The blockhouse was the basic British defensive position. Hundreds of them were built in Canada, and Halifax’s early defenses consisted of numerous blockhouses. A series of 3 defended the peninsula from the mainland (approximately along the modern Joseph Howe Drive). The original fort at the Citadel was a blockhouse, and others were located at the Dockyard, Dartmouth Cove, and in Sackville. Blockhouses were also built in Lawrencetown and Lunenburg.
The blockhouse in Windsor NS is the oldest surviving blockhouse in the country. Built in 1750, it was named Fort Edward, and is located on a hill overlooking the Avon and St Croix Rivers. The image above was created by John Hamilton in 1753, and depicts the fort when it was only 3 years old. The blockhouse at Fort Edward was pre-cut in Halifax, and shipped to Windsor with the troops for erection. All the early Nova Scotia blockhouses were cut in Halifax, and assembled on site. It is therefore likely that the blockhouse buildings themselves were all similar to Fort Edward.
Though blockhouses across the country all differ in appearance, the blockhouse was typically a 2 story structure with an overhanging second story. The overhang allowed downward fire to be directed on anyone attempting to breach the first story. Blockhouses were constructed of square timbers laid horizontally on each other. It was the thickness of wood which offered relative security against musket balls and arrows. Long hardwood dowels or “tree nails” were inserted through the logs at regular intervals to add strength. Small crevices between the timbers were caulked. The interior walls were sometimes plastered; the exterior walls were either clapboarded or shingled to prevent the deterioration of the square timbers. The Fort Edward blockhouse has four portholes in the upper storey, one in the centre of each side. The original guns were four-pounders without carriages. They probably rested on swivel mountings. To give a sense of scale, the second floor window is 18″ above the floor. The ports above are for muskets, and are meant to be used while standing.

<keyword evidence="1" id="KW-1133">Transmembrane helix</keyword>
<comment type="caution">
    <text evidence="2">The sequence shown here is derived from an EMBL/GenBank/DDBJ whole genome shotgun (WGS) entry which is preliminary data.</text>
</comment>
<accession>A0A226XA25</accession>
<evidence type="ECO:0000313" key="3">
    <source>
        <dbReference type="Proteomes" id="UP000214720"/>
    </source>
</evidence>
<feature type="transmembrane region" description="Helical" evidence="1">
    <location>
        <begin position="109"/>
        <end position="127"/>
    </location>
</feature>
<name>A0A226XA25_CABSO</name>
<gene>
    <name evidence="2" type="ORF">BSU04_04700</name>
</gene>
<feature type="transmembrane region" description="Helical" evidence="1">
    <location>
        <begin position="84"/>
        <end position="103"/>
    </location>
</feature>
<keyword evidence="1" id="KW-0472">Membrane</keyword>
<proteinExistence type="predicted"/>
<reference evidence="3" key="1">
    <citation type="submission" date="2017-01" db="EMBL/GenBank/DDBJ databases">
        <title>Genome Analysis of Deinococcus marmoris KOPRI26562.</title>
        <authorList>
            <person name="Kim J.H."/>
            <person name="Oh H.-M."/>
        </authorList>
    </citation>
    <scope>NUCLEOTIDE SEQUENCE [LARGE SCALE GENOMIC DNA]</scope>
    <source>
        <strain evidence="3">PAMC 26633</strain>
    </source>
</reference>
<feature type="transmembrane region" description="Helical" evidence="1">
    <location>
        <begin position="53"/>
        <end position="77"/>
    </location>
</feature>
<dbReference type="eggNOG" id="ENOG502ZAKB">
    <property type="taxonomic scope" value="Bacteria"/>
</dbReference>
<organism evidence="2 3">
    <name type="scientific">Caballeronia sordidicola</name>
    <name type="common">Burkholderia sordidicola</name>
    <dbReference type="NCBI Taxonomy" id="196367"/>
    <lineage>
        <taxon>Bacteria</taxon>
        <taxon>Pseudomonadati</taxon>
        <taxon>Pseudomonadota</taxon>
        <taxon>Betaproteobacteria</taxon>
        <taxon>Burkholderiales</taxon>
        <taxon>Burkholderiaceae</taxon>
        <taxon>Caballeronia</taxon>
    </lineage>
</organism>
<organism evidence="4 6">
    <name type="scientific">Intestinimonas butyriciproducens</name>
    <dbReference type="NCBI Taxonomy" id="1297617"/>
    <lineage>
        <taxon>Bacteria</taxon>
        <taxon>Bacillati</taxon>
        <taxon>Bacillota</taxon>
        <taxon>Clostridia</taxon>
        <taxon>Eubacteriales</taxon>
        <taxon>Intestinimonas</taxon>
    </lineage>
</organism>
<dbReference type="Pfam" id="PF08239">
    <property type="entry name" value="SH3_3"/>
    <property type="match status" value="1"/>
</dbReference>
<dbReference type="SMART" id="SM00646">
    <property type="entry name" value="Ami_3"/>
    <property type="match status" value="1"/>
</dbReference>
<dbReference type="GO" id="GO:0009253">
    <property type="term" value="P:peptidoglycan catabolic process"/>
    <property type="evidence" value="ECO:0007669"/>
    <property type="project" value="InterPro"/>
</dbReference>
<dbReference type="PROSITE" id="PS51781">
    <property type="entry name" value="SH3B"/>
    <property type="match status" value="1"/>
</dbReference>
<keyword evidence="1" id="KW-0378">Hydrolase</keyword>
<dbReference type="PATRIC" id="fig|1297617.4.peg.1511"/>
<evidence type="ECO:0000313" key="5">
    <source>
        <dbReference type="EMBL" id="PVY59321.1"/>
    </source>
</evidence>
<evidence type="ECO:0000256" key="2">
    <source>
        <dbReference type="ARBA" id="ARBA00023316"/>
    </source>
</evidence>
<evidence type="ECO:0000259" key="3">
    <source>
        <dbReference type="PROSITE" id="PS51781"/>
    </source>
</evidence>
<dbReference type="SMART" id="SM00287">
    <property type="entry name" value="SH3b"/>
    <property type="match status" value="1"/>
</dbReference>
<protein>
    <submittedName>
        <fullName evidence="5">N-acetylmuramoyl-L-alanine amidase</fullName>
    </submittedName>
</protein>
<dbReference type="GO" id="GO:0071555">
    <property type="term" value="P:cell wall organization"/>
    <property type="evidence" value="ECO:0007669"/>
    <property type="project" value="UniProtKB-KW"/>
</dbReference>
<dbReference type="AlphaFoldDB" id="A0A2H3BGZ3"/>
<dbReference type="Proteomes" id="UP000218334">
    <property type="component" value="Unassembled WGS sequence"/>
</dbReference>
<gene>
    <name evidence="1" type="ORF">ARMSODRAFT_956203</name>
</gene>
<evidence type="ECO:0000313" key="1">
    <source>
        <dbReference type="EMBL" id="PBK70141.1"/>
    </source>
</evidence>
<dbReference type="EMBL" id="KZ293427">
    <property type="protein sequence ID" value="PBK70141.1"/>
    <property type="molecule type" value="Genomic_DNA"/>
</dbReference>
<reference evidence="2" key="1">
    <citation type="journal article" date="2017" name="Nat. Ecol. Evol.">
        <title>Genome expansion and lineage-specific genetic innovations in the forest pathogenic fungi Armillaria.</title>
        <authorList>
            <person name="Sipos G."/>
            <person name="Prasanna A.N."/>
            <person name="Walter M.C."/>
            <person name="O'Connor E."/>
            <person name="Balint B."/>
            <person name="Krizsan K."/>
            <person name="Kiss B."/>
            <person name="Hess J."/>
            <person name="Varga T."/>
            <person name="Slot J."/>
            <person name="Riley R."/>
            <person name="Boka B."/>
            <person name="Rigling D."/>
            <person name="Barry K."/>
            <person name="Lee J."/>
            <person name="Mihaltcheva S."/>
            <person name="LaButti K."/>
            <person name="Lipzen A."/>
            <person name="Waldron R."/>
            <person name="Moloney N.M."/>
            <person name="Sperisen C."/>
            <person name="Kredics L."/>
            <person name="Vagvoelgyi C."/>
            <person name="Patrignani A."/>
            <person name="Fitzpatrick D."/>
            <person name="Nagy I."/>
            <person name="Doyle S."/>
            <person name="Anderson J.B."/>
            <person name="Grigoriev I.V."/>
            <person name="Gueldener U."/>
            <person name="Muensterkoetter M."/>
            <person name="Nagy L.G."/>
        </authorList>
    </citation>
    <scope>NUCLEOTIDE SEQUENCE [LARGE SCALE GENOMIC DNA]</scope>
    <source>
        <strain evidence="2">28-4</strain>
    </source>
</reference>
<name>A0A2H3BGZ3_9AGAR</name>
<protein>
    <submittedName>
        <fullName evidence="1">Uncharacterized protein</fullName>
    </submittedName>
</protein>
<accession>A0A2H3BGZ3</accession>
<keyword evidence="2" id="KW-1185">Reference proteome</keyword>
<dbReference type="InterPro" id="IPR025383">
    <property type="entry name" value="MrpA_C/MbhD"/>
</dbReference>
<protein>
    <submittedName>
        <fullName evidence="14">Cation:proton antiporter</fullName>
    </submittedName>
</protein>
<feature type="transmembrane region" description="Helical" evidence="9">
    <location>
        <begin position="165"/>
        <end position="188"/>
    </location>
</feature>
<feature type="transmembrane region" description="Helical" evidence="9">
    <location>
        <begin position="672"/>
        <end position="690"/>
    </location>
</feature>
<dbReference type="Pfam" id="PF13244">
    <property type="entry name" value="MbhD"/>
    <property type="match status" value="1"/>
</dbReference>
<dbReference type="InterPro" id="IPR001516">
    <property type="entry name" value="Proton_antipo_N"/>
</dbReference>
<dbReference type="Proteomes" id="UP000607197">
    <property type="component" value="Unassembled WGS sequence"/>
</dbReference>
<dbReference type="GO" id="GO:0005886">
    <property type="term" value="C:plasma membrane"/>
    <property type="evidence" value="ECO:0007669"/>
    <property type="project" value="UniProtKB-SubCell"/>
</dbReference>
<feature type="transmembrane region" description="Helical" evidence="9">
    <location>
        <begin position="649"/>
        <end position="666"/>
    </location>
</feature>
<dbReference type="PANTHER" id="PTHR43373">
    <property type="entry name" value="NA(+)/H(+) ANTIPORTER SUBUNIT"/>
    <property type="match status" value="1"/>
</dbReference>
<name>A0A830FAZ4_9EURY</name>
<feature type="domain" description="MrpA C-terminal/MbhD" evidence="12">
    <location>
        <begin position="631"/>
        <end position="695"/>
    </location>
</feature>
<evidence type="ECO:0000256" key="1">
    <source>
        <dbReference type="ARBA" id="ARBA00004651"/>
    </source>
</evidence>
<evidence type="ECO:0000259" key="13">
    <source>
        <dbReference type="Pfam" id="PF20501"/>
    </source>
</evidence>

The Fort Edward blockhouse stood within a stockaded fort. The palisades at Fort Edward described the perimeter of the fort — a regular square 85 yards long on each side, with bastions in the four corners. A ditch surrounded the picketing. The picketing usually was composed of cedar posts 10 to 14 feet long and pointed at the top. A trench was dug below frost level and the pickets placed into it. Wooden stringers strengthened the palisade.
Today all that remains is the blockhouse and the grounds.
The Halifax Blockhouses
14 blockhouses were built in Halifax. The 3 blockhouses previously mentioned were built quickly once the city of Halifax had grown beyond the Palisades. The easiest way to defend the town from ground attack from natives or the French was with the addition of 3 blockhouses to close off the peninsula from the mainland. The middle one was documented by Harry Piers, Provincial Archivist in the 1930s.
During the Revolutionary War, an octagonal blockhouse three storeys high, 50 feet in diameter and designed to barrack 200 men was constructed in 1776; it was built in a large square redoubt on the summit of Citadel Hill. Besides the Blockhouse, the defenses on the hill consisted of a maze of batteries and irregular earthwork begun in 1761.
There was an additional blockhouse at Fort Massey. Fort Massey was built on a small hill south of the Citadel at the corner of South and Queen streets. This fort covered the southern approach to the Citadel and protected green-bank and barbette batteries below it. A blockhouse designed to accommodate 39 men was built, as were 2 barracks and a small magazine.